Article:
The amount of B12 available from this method has not yet been investigated, as unwashed organic food is predominantly used in the home. There are also likely to be a number of variables, such as the soil quality and the type of microorganism, meaning a general value would be hard to determine. It is unlikely that this source would cover the body’s requirement, but it could certainly make up a significant amount and constitute a valid source. This might have been the case in the past, but now as a result of poor soil quality and high use of pesticides, it plays almost no role.
Vitamin B12 Found in Vegetables
No vegetable exists that is known to contain a significant amount of self produced vitamin B12. But it has been shown that plants can absorb and store B12, for example in lab experiments using a highly concentrated vitamin B12 solution or when fertilized using fertilizer that is extremely rich in vitamin B12.11
Vegetables grown on strictly organic farms could therefore absorb amounts of B12 from fertilizer (e.g. cow manure).
Crops could be farmed in such a way that their roots, tubers and partly their leaves could contain decent amounts of vitamin B12. But since it is easier to simply directly enrich foods there are currently no plans to develop this idea.
It can be assumed that by eating organic whole foods, small amounts of vitamin B12 will be absorbed. The scale in this circumstance might be about 0.1 μg / 100g would be an unreliable and insufficient source unless several kilos of these raw vegetables were consumed daily. Nevertheless, if eaten in conjunction with other B12 supplies, this could be another small way for vegans to help to avoid low B12 levels.
Vitamin B12 in Yeast
Yeast (nutritional yeast) does not naturally contain vitamin B12. The common misconception that it does, is probably due to the fact that a few different yeast products are fortified, such as the well known yeast extract spread Marmite. It might also be because some US nutritional yeast brands culture their produce in a special nutrient medium and as a result the product contains small amounts of vitamin B12. Nutritional yeast produced in Europe does not contain vitamin B12, unless it has be specifically fortified for this purpose.
Vitamin B12 in Algae: Spirulina, Chlorella and Nori
Algae is central to the discussion on sourcing vitamin B12 suitable for vegans. Some algae, specifically spirulina, chlorella and nori are believed to be an excellent source of vitamin B12 and are often advertised as such.12 In light of recent studies, however, just how usable these algae are as a B12 source for humans has become extremely controversial. The market for these products is extremely lucrative and in this particular field there are many studies and counter studies, so this topic should be handled with care.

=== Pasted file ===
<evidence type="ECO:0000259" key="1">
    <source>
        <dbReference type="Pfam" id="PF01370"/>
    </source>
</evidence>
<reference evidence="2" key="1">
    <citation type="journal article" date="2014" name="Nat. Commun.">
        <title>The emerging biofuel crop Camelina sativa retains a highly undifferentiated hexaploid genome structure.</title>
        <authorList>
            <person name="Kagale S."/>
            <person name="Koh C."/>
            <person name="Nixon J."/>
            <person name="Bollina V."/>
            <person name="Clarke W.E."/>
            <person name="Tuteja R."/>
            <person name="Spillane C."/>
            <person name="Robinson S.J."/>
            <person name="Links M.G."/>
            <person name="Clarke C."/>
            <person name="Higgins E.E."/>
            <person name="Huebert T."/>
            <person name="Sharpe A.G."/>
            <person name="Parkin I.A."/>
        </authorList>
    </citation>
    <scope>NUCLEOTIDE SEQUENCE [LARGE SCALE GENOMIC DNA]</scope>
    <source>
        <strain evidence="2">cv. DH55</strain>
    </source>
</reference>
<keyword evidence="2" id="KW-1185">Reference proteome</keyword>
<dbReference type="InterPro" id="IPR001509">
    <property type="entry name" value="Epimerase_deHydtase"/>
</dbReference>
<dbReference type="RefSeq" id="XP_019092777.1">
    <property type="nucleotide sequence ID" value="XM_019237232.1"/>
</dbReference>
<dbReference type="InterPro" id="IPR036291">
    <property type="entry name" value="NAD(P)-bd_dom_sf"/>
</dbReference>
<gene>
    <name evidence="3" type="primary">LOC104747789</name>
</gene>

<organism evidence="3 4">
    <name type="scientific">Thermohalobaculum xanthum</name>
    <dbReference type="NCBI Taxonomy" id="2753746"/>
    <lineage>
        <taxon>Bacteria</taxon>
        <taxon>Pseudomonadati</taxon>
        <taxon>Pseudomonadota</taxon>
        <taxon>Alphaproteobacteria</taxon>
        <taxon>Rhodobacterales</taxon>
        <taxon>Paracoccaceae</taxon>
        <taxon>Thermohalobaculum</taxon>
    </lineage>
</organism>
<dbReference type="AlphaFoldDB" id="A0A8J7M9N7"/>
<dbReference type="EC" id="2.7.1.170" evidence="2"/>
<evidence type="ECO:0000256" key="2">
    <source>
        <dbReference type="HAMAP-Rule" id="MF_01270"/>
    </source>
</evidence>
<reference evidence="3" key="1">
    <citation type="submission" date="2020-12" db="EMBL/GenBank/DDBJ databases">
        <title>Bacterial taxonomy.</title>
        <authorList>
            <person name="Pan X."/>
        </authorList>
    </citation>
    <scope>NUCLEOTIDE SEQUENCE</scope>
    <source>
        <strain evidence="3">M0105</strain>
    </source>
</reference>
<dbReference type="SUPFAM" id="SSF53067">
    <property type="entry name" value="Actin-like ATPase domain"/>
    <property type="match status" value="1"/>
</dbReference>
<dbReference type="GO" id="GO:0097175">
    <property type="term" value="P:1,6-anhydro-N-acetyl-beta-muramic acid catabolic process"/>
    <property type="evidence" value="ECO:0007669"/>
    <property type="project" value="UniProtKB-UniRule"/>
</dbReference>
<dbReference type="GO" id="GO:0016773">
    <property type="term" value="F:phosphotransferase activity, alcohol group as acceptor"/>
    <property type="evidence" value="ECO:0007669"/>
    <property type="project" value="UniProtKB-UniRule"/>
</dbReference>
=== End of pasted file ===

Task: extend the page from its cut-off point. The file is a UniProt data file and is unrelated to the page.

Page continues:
To understand how algae could be a rich B12 source, it is also necessary to understand the procedures used to measure content and levels in plants. In the past, a microbiological assay was used to calculate vitamin B12 food content, so with bacteria and algae the corrinoid content necessary for B12 growth was measured. A number of substances that share similar molecular structures come under the term ‘corrinoid’ – including vitamin B12. This method can only measure the total corrinoid quantity and not the proportion of corrinoids that are biologically available to the body as vitamin B12/cobalamin.
Today, vitamin B12 content is measured by differential radioassay and more recently through IAC-HPLC (Immunoaffinity column – high-performance liquid chromatography). These test are able to more effectively differentiate between vitamin B12 and other corrinoids.
The stated high levels of vitamin B12 in algae such as spirulina are the result of tests carried out by manufacturers using almost exclusively microbiological assays. In reality these tests do not determine B12 content, but rather corrinoid content. When comparing these results to those from a radioassay extreme differences can be seen, making it clear that around 80% of the alleged B12 that was measured were actually vitamin B12 analogues that are biologically inactive in humans.13 Tests carried out by the Vegan Society concluded that spirulina was not a reliable B12 source, as it did not improve MMA levels.
Studies have shown that although consumption of spirulina and nori temporarily increases the blood serum levels of B12 (although this test does not differentiate B12 analogues), patients’ MMA levels (metabolic product of B12 and clear indication for its presence) significantly deteriorated.14 This is often explained by the fact that high levels of B12 analogues will hinder the uptake of actual cobalamin, thus lowering the total absorption.
So far studies suggest that only chlorella may actually be a legitimate and substantial source of vitamin B12.15
Until precise knowledge and conclusive studies are available for this topic, it should be assumed that algae does not reliably contain vitamin B12.
There are a variety of different fermented foods currently widely available, cultured either through the fermentation process or mould cultures. Tempeh, sourdough, sauerkraut and beer are examples of such products that are also considered a source of vitamin B12.
Despite the wide belief that soy sauce, tamari and tempeh contain vitamin B12, in tests they were shown to have no content. It is unclear how this reputation was established.
For sourdough and sauerkraut there are no reliable values available. When testing sauerkraut, microbiological assays repeatedly determine values under 0.5 μg / 100g, but the portion of this that represents actual vitamin B12 is unknown.
According to CMA, vitamin B12 content in beer is 0.8 μg / 100g, however, for obvious reasons it is not advisable to consume large quantities of beer in order to obtain a vitamin B12 supply.